One [i.e., a Jew] should not follow the customs of non-Jews (nor should one try to resemble them). One should not wear clothing that is particular to them [i.e., their culture]; one should not grow forelocks on one’s head like the forelocks on their heads; one should not shave the sides [of one’s head] and grow one’s hair in the middle of one’s head [like they do]; one should not shave the hair in front of one’s face from ear to ear and let one’s hair grow [in the back] [like they do];
Rather, one [i.e., a Jew] should be distinct from them [i.e., non-Jews] in one’s manner of dress and in all of one’s actions. But all of this [i.e., these restrictions] apply only to things that non-Jews do for the sake of licentiousness. For example, they are accustomed to wearing red clothing, which is official/princely clothing, and other clothing that is similarly immodest.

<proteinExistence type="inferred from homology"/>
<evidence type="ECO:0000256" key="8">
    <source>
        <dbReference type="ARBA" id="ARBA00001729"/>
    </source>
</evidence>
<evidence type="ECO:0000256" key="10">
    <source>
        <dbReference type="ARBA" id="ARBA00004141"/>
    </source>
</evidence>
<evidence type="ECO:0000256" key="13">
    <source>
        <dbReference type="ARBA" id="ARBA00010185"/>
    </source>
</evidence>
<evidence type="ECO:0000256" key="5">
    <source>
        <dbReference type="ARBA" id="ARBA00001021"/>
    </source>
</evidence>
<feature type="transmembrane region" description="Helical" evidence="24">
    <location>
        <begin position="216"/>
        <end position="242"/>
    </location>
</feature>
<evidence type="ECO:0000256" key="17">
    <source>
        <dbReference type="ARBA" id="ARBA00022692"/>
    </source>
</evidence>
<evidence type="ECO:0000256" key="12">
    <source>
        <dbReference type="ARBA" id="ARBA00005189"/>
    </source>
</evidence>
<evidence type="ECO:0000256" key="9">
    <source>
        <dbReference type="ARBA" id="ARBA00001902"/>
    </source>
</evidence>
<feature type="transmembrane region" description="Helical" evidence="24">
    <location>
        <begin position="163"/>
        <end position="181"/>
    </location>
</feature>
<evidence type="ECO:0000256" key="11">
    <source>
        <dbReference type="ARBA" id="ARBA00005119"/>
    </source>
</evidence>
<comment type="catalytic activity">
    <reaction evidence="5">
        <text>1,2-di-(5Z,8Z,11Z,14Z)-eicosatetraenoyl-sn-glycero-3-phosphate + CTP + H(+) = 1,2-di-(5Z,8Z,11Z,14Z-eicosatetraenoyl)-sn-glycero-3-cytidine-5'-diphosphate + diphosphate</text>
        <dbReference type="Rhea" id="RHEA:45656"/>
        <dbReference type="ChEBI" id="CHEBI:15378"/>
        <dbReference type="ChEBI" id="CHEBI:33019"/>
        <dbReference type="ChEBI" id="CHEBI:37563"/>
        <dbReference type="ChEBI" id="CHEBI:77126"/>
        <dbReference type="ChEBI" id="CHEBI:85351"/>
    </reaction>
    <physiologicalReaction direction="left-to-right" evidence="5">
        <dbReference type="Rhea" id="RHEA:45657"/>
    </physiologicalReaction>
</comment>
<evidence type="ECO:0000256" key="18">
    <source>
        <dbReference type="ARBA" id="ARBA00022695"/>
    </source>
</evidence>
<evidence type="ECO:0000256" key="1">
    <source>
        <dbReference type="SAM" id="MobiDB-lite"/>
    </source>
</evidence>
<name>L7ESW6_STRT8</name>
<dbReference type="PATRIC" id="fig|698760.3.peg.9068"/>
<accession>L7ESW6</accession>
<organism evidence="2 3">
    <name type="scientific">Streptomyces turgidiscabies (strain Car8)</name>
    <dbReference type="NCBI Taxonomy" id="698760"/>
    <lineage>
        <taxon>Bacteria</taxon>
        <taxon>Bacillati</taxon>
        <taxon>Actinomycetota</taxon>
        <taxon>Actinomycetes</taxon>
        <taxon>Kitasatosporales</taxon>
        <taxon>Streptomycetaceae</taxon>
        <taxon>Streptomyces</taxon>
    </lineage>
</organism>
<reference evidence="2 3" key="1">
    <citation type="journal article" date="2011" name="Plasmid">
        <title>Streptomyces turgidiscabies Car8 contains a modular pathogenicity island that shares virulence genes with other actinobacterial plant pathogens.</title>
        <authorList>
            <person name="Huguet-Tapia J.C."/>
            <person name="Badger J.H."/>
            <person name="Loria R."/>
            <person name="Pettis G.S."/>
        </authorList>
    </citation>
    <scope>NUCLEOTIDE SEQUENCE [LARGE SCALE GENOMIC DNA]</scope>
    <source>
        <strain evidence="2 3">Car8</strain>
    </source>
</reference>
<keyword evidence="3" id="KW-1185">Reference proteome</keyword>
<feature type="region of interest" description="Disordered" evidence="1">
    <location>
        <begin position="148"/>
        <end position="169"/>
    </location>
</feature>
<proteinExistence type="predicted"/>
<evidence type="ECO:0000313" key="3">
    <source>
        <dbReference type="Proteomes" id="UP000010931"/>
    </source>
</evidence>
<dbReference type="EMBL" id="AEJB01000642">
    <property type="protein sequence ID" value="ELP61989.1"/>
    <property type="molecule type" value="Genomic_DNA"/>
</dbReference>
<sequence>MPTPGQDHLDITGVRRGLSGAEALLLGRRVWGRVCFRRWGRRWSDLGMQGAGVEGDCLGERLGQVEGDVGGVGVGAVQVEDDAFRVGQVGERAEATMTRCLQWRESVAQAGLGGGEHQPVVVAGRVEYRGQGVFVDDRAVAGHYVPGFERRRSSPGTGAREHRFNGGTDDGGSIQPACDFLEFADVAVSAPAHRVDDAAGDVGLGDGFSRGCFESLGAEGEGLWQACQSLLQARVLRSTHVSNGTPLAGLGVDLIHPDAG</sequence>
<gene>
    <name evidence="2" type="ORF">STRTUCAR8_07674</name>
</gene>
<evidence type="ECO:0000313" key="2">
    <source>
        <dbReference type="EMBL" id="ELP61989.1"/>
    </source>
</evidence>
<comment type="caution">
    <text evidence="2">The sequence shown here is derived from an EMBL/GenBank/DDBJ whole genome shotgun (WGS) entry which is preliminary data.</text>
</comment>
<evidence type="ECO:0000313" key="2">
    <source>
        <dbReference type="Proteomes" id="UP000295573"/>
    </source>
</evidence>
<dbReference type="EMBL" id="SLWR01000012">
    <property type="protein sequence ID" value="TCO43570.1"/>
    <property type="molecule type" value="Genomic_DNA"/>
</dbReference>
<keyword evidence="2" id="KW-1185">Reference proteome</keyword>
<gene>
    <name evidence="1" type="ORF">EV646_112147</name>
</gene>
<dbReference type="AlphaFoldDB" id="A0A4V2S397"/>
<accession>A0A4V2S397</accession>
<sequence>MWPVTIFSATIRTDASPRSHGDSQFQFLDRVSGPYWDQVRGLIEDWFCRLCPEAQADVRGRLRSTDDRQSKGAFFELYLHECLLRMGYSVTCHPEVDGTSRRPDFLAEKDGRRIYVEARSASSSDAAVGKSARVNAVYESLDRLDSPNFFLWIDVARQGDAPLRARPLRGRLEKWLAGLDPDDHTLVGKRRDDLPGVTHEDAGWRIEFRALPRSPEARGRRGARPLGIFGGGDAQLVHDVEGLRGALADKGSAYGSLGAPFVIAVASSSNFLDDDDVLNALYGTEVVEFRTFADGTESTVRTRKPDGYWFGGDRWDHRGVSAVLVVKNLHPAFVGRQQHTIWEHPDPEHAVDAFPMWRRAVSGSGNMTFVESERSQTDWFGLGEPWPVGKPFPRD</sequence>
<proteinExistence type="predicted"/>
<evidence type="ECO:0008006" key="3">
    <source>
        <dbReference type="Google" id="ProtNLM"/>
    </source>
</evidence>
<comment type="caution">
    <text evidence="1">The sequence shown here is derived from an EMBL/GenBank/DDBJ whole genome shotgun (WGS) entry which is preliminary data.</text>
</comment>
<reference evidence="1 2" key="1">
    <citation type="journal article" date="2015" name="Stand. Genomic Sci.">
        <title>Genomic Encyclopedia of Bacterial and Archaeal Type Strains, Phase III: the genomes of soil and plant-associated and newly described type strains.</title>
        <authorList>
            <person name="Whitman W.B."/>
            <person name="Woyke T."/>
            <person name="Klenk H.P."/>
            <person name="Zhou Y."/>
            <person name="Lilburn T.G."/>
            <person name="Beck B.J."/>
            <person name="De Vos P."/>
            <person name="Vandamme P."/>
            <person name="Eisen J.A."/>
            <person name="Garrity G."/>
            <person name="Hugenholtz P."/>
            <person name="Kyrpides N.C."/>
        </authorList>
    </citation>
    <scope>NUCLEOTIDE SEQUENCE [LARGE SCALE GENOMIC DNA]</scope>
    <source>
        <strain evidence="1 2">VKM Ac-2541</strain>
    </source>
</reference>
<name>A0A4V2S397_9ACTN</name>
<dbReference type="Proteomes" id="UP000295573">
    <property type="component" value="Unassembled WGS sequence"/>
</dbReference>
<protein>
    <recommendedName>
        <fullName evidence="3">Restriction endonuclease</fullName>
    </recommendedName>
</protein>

But things that they are accustomed to doing for a useful purpose—such as their custom for expert doctors to wear particular clothing so that the doctors will be recognized as specialists—one is permitted to wear [such clothing]. Similarly, things that are done out of respect or another reason, it is permitted [for one to do such things]. And therefore they said one may burn [the items of deceased] kings, and there is not in this “the ways of the Amorites.”